China takes positive view of Trump-Kim meeting at Panmunjom: envoy


China has a positive view of the recent surprise meeting between the leaders of the United States and North Korea at the truce village of Panmunjom as it has created the momentum for positive change in the situation of the Korean Peninsula, Beijing’s top envoy in Seoul said Wednesday. Chinese Ambassador to South Korea Qiu Guohong made the remarks as he delivered a lecture during a forum of lawmakers of the ruling Democratic Party at the National Assembly, lawmaker Kim Han-jung told reporters after attending the forum


In his lecture titled “the situation on the Korean Peninsula and China’s Korean policies,” Qiu was quoted as saying China has a high opinion of the June 30 meeting in which North Korean leader Kim Jong-un and U.S. President Donald Trump agreed to resume working-level nuclear talks within a few weeks. “We hail the scene of the two leaders shaking hands and crossing the Military Demarcation Line in the Demilitarized Zone at Panmunjom, the symbol of confrontation and division (from the Korean War), as their willingness to resolve issues through dialogue,” the envoy said. Qiu also said he is looking forward to hearing further good news following the meeting and praised South Korea for its role as a “mediator” between Washington and Pyongyang.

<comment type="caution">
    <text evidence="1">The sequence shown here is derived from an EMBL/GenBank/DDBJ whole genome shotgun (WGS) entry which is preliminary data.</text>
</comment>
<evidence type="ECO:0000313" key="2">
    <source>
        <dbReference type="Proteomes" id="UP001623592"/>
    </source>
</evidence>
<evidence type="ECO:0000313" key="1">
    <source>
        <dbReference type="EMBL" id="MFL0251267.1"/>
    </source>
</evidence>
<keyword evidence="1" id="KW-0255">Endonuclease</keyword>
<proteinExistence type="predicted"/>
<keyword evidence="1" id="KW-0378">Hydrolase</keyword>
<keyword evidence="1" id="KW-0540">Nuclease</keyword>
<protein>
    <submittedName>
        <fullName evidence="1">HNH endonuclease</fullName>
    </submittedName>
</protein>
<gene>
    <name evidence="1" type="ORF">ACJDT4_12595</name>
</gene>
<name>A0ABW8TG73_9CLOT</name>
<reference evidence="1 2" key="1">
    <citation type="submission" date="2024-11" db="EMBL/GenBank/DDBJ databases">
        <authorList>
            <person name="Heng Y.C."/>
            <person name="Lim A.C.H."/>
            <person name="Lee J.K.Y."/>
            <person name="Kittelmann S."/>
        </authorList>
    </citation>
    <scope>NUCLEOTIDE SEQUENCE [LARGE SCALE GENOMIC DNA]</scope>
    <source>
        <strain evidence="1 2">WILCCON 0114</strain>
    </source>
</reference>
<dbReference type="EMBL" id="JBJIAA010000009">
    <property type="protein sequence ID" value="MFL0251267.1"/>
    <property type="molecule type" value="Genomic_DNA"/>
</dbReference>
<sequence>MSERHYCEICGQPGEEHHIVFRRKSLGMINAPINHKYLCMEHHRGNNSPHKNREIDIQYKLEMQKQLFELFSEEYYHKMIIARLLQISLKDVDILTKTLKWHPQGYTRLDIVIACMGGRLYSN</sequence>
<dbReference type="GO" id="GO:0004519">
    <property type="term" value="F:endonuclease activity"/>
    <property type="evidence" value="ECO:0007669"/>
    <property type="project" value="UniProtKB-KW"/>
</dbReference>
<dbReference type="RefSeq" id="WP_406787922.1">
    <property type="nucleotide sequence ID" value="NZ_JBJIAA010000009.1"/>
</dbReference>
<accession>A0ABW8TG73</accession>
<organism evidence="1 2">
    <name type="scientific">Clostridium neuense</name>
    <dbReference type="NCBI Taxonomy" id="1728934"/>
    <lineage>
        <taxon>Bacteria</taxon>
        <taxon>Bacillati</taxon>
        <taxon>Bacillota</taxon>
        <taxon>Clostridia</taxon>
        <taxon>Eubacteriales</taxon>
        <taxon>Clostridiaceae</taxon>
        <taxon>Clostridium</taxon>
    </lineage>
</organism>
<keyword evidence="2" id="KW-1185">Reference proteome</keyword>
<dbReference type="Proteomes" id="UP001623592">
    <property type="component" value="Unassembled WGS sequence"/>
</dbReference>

According to the envoy, China is confident that North Korea is willing to work toward denuclearization and focus on economic development as part of its “byongjin policy” of simultaneously seeking nuclear and economic development, although some people remain skeptical whether the North Korean leader and the Pyongyang leadership will do so, he said. He also encouraged Washington and Pyongyang to hold dialogue with patience and build trust in such a process, proposing multilateral talks, including the long-stalled six-party talks on North Korea’s nuclear program — involving the two Koreas, China, Japan, Russia and the United States. In the lecture, Qiu stressed the importance that China should take part in the negotiation for a peace treaty that the North wants to sign with the U.S. as Beijing, the U.S.-led U.N. Command and North Korea signed an Armistice Agreement that ended the 1950-53 conflict.



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